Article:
Rather than didactic learning ‘about’ climate crisis, the Conversations with Rain workshops and creative learning resources offer opportunities for sensing, noticing, breathing, wondering and experimenting toward open-ended imaginative outcomes.
Young children participated in studio workshops where they responded to Ngarralja Tommy May’s painting Raining on Kurtal as inspiration for the creation of a sensory Rain Book that became part of a wider Library of Rain including over 500 hand-made books.
Through the exploration of materials children performed impromptu soundscapes of rainfall which were recorded, and then arranged into an audio work called Sound of Rain – exhibited as part of The Botanical: Beauty and Peril.
Driven by artist practices of embodied attention and collective experimentation, Conversations with Rain focuses on dissolving the binary between humans and the environment through creatively attending to the materiality of rain. The research investigates how interdisciplinary, embodied, and practice-led approaches can deepen engagement, lead to more responsive nature/culture relations, and enliven connection and empathy.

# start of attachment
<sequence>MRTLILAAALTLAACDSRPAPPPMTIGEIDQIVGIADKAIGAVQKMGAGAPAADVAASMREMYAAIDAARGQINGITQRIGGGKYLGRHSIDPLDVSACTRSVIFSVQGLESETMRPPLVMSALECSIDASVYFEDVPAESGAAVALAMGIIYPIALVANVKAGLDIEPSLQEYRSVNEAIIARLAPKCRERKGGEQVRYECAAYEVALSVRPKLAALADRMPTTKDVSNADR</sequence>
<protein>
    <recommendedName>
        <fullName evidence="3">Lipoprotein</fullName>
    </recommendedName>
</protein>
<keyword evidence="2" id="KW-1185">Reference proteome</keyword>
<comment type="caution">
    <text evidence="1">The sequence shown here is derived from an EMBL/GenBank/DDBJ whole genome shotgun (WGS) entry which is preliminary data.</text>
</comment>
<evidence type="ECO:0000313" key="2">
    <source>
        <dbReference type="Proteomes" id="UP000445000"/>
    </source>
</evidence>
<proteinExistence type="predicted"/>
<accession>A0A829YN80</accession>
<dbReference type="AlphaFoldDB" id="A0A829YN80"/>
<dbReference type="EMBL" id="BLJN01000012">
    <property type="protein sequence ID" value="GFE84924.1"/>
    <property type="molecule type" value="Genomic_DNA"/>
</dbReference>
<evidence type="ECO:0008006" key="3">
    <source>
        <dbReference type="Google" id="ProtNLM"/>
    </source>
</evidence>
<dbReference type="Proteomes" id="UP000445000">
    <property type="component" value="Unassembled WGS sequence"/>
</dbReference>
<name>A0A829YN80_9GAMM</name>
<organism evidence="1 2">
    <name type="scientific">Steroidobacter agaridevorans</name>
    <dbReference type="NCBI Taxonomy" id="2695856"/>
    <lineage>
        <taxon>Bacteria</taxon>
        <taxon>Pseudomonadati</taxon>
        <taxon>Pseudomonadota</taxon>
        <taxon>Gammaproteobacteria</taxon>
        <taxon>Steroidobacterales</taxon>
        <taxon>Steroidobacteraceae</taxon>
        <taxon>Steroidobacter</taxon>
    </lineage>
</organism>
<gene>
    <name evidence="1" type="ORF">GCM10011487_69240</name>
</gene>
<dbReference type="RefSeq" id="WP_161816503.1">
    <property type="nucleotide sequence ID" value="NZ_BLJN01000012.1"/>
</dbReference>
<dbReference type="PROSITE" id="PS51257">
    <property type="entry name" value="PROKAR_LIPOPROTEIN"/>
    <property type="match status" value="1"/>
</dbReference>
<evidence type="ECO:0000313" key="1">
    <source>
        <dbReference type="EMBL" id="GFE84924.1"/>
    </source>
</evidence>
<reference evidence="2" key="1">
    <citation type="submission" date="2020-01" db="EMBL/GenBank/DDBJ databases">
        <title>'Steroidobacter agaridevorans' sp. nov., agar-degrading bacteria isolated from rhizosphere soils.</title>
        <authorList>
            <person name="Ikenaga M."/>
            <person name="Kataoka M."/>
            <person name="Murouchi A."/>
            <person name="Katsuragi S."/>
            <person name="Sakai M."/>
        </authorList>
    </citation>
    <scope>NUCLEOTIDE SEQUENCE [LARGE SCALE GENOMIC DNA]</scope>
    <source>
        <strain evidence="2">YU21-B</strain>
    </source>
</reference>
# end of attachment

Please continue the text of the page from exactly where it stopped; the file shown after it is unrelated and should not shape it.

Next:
Ladders and boats rain upwards
A water-falling rain-field
Spiderwebs, sticks and strings
Sewing on the bottom of the ocean
Rain writing collected from multiple children's responses to Raining on Kurtal, and curated by Jo Pollitt
INTERPRETATION, LEARNING & AUDIENCE ENGAGEMENT - LEVEL 2
Art Gallery of Western Australia Conversations with Rain
2020 heralds the tenth year of the Museums and Galleries National Awards. The MAGNAs intend to encourage the continuous improvement and development of Australian museums and galleries, inspire and recognise best practice and innovation in the collecting sector and enhance the profile of museums and galleries in local and wider communities. Entries to the awards come from the smallest community museums to the largest national institutions in the areas of exhibition, learning and engagement, research and Indigenous projects.